Doc continued to explain details to the process.  For example, there is only one pharmacy in San Diego County who is able to prescribe the cocktail of drugs for the patient.  These drugs are delivered at any time, day or night, under lock and key.  The patient is responsible for handling the delivery, mixing the drugs (with water, juice… maybe a cold beer?) and ingesting independently.  Also, the individual is not mandated to use the drug; if they decided they wanted to wait, the pharmacy will properly dispose of the drug.

Again, this discussion was taking place in December of 2020. We agreed that the discussion would qualify as our first verbal discussion regarding aid-in-dying, needing to revisit the topic 15 days from that point.   After doc left the room, I was shaken, terrified really.  I was afraid to go to sleep that night in fear that I wouldn’t wake up.  Although my physical body needed the rest, my mind wouldn’t allow it, my goal was to get out of the hospital and see my family and friends again- no way I was dying in there during that stint. I figured, if you can keep staying awake, no way you can die. As I lay in the hospital bed that long night, I reflected on my current situation and how I got to that point.  I remember the molecular profile, and the stupid OS stat.  30.2 months- my 33rd birthday.  I lay in that hospital bed hoping that I would have the chance to revisit the aid-in-dying discussion 6 months from that point- again, my 33rd birthday.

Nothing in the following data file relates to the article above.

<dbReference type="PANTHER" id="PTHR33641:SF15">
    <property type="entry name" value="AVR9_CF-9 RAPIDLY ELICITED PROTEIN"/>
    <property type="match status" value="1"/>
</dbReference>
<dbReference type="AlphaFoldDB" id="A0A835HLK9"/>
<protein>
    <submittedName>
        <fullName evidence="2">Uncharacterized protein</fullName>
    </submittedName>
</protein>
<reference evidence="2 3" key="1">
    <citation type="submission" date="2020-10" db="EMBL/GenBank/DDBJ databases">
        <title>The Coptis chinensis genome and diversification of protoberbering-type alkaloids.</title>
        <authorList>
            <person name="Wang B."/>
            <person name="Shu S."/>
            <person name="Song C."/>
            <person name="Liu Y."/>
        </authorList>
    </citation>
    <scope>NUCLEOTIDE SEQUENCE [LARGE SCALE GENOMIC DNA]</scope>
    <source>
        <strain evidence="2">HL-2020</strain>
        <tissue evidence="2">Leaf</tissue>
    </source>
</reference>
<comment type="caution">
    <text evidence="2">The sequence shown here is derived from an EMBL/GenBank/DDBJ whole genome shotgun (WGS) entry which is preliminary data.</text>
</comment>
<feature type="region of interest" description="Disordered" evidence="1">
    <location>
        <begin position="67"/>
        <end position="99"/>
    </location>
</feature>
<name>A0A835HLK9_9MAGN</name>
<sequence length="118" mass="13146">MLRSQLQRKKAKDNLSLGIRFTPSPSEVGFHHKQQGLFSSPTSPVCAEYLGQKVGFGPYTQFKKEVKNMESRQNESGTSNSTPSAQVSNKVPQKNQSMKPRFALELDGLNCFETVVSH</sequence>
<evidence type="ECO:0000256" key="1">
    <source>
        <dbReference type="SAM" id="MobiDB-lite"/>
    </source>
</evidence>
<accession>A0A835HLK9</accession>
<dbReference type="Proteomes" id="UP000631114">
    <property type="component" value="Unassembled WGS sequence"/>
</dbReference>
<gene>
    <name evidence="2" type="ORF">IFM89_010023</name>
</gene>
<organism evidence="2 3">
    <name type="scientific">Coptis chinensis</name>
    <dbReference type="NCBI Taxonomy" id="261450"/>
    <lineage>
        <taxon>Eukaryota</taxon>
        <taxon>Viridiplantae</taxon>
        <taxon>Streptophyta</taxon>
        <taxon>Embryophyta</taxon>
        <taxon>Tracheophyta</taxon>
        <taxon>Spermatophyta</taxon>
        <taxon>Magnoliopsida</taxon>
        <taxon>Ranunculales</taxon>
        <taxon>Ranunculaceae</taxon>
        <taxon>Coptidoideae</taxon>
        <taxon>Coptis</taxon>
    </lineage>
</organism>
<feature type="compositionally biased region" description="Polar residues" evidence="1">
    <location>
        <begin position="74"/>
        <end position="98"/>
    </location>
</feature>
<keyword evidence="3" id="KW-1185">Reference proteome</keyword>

UCSD Aid-In-Dying form.

Dying from cancer is a brutal way to go. A patient reaches a point in which it’s simply suffering. Why should we allow an individual to struggle and suffer for so long when the only outcome is death? It may sound goofy, but I often think of Dora. She was so sick at the end of her life, ironically with a brain tumor. The best gift I gave Dora was a way out and relief from the pain she experienced on the daily. After this experience, I feel that and individual who is terminally ill should have that choice.

Yet here we are people, today is my 33rd birthday!  I feel relieved and feel as if I’ve been released from this contract of death.  Back in 2018, the molecular profile told me that most people in my situation had 30 months to live.  6 months ago in the hospital that idea was reinforced. At the time, I felt as if I signed my life away, and no matter what I did, it’d all be over in 6 months.

I get it too, it’s silly to correlate my signature on a piece of paper with absolute death; but it stays in your head and comes to the surface time and again.  My antidote for those thoughts and anxiety were to go back to the basics: one day at a time, enjoy the good days and power through the bad.  Keep smilin’, enjoy the little things, and grind on.

So, I am thrilled to be celebrating my 33rd birthday.  I’m ecstatic to be with my mom and Papa (who turned 97 just a week ago!), sister, family, and friends, and to bask in the birthday glory!  I feel strong, as if I’m released from this contract of death.  I understand, not a ton has changed, I’m still very sick and will succumb to this disease at some point.  For now though, I’ll continue with treatments once a month, manage the disease, and enjoy the good times!